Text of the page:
The Andromeda galaxy, M31, and our own Milky Way galaxy are approaching each other at a combined velocity of between 100 and 140km/sec. ‘Collision time’ is in about 2.5 billion years – what will our skies be like then? Will there be massive gas clouds all around us? A huge number of naked-eye globular clusters? Star-birth regions being formed just a few light years away from us? And will we even be around to see any of it? One point Maarten did make was that although galaxies are vast and contain millions of stars, the chances of actual collisions between stars are surprisingly small. Our nearest stellar neighbour, after all, is Proxima Centauri, just over 4 light-years away! That’s a lot of space between stars for things to slip by each other.

The pictures Maarten showed and the explanations he offered all contributed to a brilliant talk about the to-ings and fro-ings taking place in the space all around us. We sometimes forget that everything is in motion, as it all seems to be unchanging in the day to day (or night to night) scheme of things. Only prolonged observation seems to show evidence of the motions that are actually taking place out there in the sky above.


Messier Challenge

Rhona Fraser receives her certificates from interim Chairman, Maarten de VriesRhona Fraser was called to the front after the main talk and the raffle draw. Not to have her wrist slapped, but to receive her Messier Challenge certificates! Rhone has completed both the Bronze and Silver level challenges – well done Rhona! I sneaked a look at the certificates and they are very nice indeed.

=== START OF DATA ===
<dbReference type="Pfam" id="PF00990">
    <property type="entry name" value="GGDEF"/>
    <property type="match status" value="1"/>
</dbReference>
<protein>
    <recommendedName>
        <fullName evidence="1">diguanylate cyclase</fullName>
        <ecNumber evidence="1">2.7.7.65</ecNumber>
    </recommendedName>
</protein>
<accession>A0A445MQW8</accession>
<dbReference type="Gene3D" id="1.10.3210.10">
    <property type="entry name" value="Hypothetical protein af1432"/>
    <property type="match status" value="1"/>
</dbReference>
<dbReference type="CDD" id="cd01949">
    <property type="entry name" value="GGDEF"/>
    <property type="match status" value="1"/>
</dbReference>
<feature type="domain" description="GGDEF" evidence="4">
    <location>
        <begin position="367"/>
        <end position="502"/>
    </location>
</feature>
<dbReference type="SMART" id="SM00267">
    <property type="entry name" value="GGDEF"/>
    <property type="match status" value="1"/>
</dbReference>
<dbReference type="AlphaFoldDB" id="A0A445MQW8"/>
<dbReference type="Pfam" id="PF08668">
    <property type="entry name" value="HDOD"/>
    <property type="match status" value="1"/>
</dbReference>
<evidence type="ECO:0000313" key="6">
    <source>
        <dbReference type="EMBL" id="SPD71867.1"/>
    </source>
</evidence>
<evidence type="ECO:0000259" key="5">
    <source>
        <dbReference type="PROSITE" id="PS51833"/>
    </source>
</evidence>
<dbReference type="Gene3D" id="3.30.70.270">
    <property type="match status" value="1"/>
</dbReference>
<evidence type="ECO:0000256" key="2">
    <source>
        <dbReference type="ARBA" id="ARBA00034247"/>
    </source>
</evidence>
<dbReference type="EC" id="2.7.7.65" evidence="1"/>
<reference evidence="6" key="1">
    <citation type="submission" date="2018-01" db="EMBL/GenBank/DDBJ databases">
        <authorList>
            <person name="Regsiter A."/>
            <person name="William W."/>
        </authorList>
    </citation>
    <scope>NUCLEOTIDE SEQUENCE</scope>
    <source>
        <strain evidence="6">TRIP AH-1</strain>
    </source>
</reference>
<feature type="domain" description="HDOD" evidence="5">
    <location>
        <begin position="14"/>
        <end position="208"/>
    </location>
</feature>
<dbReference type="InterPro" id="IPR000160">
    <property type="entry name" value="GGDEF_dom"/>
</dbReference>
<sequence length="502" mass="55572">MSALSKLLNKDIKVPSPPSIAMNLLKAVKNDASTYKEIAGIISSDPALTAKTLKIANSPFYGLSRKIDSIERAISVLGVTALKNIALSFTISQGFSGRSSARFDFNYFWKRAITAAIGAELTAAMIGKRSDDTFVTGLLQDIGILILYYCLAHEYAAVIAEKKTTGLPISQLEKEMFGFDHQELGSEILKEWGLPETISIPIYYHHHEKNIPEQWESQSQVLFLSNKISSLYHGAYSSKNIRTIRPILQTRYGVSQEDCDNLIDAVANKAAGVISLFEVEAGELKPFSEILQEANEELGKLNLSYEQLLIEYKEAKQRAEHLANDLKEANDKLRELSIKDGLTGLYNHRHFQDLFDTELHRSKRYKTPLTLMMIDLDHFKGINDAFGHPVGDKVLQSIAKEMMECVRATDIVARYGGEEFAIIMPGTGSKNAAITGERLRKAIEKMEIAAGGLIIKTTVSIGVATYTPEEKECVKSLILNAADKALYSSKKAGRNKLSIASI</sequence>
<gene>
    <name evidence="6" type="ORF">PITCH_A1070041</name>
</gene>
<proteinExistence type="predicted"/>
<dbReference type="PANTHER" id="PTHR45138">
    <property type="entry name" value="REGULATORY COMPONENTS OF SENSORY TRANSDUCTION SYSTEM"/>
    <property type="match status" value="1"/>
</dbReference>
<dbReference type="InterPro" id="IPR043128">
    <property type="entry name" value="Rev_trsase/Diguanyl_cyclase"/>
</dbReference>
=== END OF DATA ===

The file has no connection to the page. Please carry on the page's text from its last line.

So that is the incentive offered by the Society to complete the Messier Challenge sheets that have been available for a while now. They are available from our website on the Documents Library page under ‘Astronomy Projects’.


Members Recruitment Incentive Scheme

Finally, Maarten also explained about a new initiative that he and the Committee are working to develop. There have been many changes within the Society recently, including the completion of the new observatory and introduction of day trips etc. Maarten explained that perhaps we now need to take a step back and reflect on how best to utilise and implement these new achievements.

He is keen to encourage new memberships in the Society, and would like current members to be rewarded for encouraging their friends, work-mates and/or relatives to join. It is proposed that by successfully encouraging someone else to join, a current member may receive a discount on his or her next membership fee.

The benefit to the Society would be increased revenue, which will be required to run the observatory and to help provide the new services to members, but it would also hopefully provide an injection of new ideas and activity participants into the club. The final details for the incentive scheme have still to be worked out, so watch this space.


Next Time:  The next meeting, the first of the New Year, will take place on Tuesday 6th Jan at the Green House, starting at 7.30pm. The Children’s group, “Youngstars” will meet from 7.00 to 7.30. The main event will be Bill Leslie’s talk on “Mars – How Did They Get It So Wrong” and there will be Breakout groups, tea, biscuits, chit-chat, and all the usual excitement and bustle!

In the meantime, clear dark winter skies to you all, and remember to drop by the message board if you see something or have a question to ask!

Antony McEwan